Be sure to sand the sides of the seat as well to remove the marks from the band saw or jig saw. If you have one, a drill press with sanding drums works great for this step.
Round over all the top edges and ends of the seat with a roundover bit and a router. You can also perform this step with files and sandpaper.
Step 4: Make the Legs
To get the correct length for the legs, start by cutting an angle 5º off of 90º on the ends of the legs. You can use a miter gauge on your table saw, or use a miter saw to make this cut.
Next, measure from from the point of the leg and mark where the top of the leg is to be cut (29 1/2"). To avoid having to change which side of the blade you cut on, make this second cut 5º off of 90º in the other direction (For instance, first cut is 85º, second cut is 95º)
To cut the taper on the leg, mark the start and stop of the taper on one of the legs (See PDF). Next, align those marks with the edge of a tapering jig, or a multi-purpose sled, and clamp the leg down.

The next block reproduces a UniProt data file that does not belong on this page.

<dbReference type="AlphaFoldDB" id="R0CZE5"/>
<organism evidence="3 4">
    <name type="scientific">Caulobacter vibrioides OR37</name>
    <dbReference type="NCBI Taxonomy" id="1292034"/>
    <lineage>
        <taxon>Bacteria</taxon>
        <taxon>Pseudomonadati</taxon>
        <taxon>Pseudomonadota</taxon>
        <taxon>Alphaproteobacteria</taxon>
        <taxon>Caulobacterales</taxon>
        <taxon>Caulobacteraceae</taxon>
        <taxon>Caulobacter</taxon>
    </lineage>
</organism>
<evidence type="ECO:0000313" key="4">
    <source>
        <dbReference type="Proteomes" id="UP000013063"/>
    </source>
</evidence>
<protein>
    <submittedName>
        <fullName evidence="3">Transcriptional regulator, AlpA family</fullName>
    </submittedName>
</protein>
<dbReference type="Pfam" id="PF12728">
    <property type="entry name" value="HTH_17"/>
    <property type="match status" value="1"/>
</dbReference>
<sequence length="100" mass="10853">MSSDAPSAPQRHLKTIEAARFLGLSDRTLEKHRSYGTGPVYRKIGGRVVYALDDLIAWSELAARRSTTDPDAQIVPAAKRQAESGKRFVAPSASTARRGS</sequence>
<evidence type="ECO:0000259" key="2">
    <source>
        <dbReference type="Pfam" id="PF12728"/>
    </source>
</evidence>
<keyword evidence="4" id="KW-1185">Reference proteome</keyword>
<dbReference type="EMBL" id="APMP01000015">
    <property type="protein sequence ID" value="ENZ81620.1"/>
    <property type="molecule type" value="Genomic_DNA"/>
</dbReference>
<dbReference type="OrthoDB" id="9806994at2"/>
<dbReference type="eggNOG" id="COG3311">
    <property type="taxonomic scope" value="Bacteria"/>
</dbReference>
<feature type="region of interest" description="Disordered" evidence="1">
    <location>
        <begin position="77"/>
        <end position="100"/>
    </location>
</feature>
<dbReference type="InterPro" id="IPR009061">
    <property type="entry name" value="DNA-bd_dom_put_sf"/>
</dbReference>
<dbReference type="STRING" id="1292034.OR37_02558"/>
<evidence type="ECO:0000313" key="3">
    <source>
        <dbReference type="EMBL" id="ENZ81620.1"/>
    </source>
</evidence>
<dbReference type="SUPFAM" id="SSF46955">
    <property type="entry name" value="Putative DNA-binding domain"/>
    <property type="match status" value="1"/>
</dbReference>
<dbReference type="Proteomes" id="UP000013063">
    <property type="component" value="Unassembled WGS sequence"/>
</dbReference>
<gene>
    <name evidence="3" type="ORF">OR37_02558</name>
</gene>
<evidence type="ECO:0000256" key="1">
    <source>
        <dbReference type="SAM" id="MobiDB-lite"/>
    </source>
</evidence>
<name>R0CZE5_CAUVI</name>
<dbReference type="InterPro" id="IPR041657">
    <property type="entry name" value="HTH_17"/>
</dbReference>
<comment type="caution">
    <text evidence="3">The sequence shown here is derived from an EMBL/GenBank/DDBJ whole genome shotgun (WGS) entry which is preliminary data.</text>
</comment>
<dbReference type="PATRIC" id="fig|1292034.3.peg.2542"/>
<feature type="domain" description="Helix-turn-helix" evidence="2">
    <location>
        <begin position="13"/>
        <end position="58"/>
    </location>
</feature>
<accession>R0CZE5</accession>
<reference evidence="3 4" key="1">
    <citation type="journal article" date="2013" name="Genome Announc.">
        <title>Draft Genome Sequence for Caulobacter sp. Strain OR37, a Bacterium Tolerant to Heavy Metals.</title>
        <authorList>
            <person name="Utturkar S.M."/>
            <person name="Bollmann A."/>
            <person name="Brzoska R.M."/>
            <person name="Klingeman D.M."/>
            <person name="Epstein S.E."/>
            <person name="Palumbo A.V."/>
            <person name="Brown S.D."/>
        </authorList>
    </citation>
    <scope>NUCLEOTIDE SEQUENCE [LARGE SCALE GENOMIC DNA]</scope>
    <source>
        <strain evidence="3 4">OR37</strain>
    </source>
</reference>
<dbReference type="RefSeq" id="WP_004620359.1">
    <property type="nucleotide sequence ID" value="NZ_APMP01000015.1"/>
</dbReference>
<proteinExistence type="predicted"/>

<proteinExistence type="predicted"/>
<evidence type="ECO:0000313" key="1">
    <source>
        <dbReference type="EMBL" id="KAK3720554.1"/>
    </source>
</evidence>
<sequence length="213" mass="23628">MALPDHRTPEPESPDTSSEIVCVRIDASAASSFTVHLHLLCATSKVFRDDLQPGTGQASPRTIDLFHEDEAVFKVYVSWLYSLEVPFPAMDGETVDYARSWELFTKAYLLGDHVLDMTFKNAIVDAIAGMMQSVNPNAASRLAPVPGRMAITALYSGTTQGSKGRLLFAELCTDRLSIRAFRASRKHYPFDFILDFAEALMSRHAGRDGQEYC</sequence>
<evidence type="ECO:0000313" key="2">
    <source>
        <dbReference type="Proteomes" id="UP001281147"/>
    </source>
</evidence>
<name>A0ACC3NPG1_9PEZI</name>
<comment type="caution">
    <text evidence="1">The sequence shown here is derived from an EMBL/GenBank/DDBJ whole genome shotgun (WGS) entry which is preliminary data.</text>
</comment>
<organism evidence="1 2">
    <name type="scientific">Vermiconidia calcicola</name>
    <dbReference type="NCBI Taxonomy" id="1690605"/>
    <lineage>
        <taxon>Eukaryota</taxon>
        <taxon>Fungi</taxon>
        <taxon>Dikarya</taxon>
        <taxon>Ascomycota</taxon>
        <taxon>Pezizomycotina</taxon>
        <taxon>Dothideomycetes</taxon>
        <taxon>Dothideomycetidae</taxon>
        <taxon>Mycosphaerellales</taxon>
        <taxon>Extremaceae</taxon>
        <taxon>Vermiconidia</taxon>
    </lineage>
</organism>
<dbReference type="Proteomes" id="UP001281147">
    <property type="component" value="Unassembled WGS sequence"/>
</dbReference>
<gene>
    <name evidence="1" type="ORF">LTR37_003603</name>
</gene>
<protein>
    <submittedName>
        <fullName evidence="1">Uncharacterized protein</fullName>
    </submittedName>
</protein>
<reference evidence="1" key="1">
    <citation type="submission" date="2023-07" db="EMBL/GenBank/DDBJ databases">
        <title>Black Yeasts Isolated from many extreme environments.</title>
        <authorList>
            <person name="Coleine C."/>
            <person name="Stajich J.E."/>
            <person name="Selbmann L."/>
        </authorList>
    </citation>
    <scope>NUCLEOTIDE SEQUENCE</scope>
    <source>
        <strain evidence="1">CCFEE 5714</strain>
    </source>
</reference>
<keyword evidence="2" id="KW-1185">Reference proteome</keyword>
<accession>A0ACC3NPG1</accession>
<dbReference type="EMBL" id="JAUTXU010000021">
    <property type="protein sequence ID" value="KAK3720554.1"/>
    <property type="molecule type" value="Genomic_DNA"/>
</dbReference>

Next, hot glue stop blocks to the sled that sit against the bottom and back of the leg so you repeat the cut on the other two legs.
Cut all three legs using this setup.
The final step is to add a chamfer to the edges opposite the taper over at the router table or table saw.
Step 5: Prepare Mortise for Legs
With the seat turned upside down, transfer marks from your template to determine the location of the legs. Hold the legs in position and trace them to get an accurate position.
Important: the photos might be confusing here because you see the mortise is cut before I score the lines. Learn from my mistakes, and score the lines BEFORE routing out the mortise. It is easier!
Score the outlines of each of the legs with a sharp knife and a straight edge.
Next, set a router with a straight bit to a depth of 3/8" and freehand route the mortises, getting close to but not going past the lines you scored.